Photograph courtesy of the San Diego History Center.
2012 is the 100-year anniversary of the San Diego Free Speech Fight, one of the most important moments in the history of the city of San Diego. During the winter and spring of 1912, members of the Industrial Workers of the World (IWW) and their allies in labor and the community engaged in a pitched battle against a city ordinance that banned public speaking in the area around 5th and E Streets in downtown San Diego.
During the course of this struggle, many were arrested, beaten, and even killed for asserting their rights to public speech and assembly—for the simple right to stand on a soapbox and speak. The response to what started as an organizing drive for the local IWW turned into a national cause to defend the rights of ordinary working people and citizens of all classes to free speech, with thousands of people flooding into San Diego, defying the ban, and filling the jails in protest.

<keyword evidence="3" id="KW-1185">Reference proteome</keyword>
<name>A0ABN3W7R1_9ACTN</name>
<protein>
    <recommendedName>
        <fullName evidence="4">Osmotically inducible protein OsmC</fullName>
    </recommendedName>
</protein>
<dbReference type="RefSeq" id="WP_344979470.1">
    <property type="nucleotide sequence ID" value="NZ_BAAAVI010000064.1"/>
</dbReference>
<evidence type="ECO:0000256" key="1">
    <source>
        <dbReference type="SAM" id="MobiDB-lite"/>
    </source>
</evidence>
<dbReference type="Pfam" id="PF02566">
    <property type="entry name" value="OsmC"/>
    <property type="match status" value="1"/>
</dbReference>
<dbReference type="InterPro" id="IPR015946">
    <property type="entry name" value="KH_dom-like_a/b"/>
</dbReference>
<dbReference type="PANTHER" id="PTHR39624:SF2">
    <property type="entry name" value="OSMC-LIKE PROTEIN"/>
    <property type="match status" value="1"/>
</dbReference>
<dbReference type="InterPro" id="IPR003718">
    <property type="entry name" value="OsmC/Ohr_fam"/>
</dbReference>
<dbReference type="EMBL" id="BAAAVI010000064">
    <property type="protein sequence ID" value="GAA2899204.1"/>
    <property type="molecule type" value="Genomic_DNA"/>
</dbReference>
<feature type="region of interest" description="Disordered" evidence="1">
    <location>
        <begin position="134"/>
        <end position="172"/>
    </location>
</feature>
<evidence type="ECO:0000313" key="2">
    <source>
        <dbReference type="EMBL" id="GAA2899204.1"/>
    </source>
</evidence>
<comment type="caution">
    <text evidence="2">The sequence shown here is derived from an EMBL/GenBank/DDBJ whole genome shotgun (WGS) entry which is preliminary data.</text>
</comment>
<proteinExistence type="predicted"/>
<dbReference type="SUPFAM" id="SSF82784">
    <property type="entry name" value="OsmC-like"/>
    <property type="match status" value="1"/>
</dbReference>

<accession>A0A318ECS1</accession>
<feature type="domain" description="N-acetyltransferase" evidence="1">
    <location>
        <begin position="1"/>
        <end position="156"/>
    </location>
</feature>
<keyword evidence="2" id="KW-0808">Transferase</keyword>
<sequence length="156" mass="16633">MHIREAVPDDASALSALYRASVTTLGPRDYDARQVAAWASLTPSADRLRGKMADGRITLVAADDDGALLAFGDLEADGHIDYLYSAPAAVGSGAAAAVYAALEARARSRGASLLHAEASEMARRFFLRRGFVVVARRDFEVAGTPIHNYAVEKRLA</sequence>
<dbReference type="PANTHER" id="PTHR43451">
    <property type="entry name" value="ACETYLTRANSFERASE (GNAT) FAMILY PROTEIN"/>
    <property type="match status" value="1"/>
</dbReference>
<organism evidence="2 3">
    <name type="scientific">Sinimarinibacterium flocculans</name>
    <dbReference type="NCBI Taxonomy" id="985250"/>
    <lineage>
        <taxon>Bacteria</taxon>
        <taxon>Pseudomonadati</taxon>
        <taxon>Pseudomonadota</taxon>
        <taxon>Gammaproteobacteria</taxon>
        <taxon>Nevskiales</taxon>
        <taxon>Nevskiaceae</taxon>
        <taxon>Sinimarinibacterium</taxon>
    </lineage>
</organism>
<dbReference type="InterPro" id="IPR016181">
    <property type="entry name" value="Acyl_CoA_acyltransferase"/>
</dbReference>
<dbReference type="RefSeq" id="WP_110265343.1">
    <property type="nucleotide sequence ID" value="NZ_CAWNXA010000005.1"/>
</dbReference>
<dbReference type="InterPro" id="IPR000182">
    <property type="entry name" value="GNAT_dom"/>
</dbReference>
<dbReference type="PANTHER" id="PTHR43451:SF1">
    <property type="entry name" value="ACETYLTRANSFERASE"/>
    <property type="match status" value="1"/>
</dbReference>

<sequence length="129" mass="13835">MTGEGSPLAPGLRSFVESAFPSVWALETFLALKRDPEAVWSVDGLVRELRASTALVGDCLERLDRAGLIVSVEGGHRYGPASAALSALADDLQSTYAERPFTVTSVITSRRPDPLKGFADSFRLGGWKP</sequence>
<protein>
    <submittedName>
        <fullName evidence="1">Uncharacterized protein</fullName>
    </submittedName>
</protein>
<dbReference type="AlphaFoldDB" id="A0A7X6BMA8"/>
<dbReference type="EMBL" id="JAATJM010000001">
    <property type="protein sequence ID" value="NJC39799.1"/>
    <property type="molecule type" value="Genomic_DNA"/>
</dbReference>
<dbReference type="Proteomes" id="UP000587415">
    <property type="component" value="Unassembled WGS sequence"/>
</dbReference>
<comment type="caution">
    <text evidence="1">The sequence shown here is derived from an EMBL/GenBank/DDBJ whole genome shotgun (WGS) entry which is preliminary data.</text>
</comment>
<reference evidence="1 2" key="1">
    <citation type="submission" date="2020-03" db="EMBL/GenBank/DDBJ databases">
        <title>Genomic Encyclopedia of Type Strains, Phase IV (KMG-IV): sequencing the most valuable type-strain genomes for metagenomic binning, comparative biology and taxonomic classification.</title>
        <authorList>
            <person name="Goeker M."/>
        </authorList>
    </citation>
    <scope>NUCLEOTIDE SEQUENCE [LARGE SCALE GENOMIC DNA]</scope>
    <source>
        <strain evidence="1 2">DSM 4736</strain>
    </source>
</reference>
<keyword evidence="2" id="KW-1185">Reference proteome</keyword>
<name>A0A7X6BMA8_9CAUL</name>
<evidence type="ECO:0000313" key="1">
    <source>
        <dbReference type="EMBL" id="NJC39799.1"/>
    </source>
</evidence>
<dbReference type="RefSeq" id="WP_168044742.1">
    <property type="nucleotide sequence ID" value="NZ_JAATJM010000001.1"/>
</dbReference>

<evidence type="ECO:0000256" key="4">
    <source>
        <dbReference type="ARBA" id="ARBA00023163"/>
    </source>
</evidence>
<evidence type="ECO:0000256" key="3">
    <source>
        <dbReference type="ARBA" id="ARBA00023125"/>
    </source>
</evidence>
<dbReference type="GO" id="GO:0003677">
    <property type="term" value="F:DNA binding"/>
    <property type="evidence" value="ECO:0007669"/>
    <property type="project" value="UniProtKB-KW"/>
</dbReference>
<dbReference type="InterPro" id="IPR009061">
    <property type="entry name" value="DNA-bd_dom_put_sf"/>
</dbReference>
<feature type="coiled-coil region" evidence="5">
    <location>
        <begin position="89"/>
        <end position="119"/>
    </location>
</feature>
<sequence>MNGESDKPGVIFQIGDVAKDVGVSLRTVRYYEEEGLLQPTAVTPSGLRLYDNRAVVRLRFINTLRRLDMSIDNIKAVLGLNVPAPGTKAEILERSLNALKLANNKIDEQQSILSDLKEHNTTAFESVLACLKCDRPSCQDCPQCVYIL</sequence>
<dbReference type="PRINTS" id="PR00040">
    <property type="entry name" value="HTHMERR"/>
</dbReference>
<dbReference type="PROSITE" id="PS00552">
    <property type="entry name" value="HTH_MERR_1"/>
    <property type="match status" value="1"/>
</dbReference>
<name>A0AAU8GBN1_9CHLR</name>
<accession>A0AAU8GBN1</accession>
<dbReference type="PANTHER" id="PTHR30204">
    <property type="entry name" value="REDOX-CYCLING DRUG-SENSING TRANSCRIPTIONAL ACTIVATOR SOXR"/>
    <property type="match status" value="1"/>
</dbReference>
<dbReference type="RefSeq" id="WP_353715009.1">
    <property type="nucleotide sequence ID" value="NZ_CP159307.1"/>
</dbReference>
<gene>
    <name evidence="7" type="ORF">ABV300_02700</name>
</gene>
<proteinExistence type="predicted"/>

The enemies of free speech at the time included many in local government, business, and the press, and free speech fighters were the victims of violence at the hands of the local police as well as torture by vigilantes. Perhaps the best known incident in the free speech fight was when the famous anarchist, Emma Goldman, came to town and was nearly attacked by a mob at Santa Fe Station before being escorted to the US Grant Hotel, where her lover, Ben Reitman, was kidnapped by vigilantes, driven north, tortured, tarred and feathered and sent to Los Angeles. This was, perhaps, the most glaring example of how flimsy American “rights” were for those who held unpopular political opinions at the time.
While the repression shut down the soap-boxers at 5th and E temporarily, the right to free speech was eventually restored to San Diegans in 1915 when the ban was overturned and legal picketing was established as a basic right. Today, anyone who enjoys the right to assemble, protest, and speak in public in San Diego has the Free Speech League of the Progressive Era to thank for fighting to maintain basic rights for all San Diegans. The legacy of this time lived on in every labor and civil rights fight that followed.
The 100-year anniversary of the San Diego Free Speech Fight is a celebration of the legacy of local labor and civil rights activism and a reminder that if we are not vigilant in the protection of our rights, we can certainly lose them.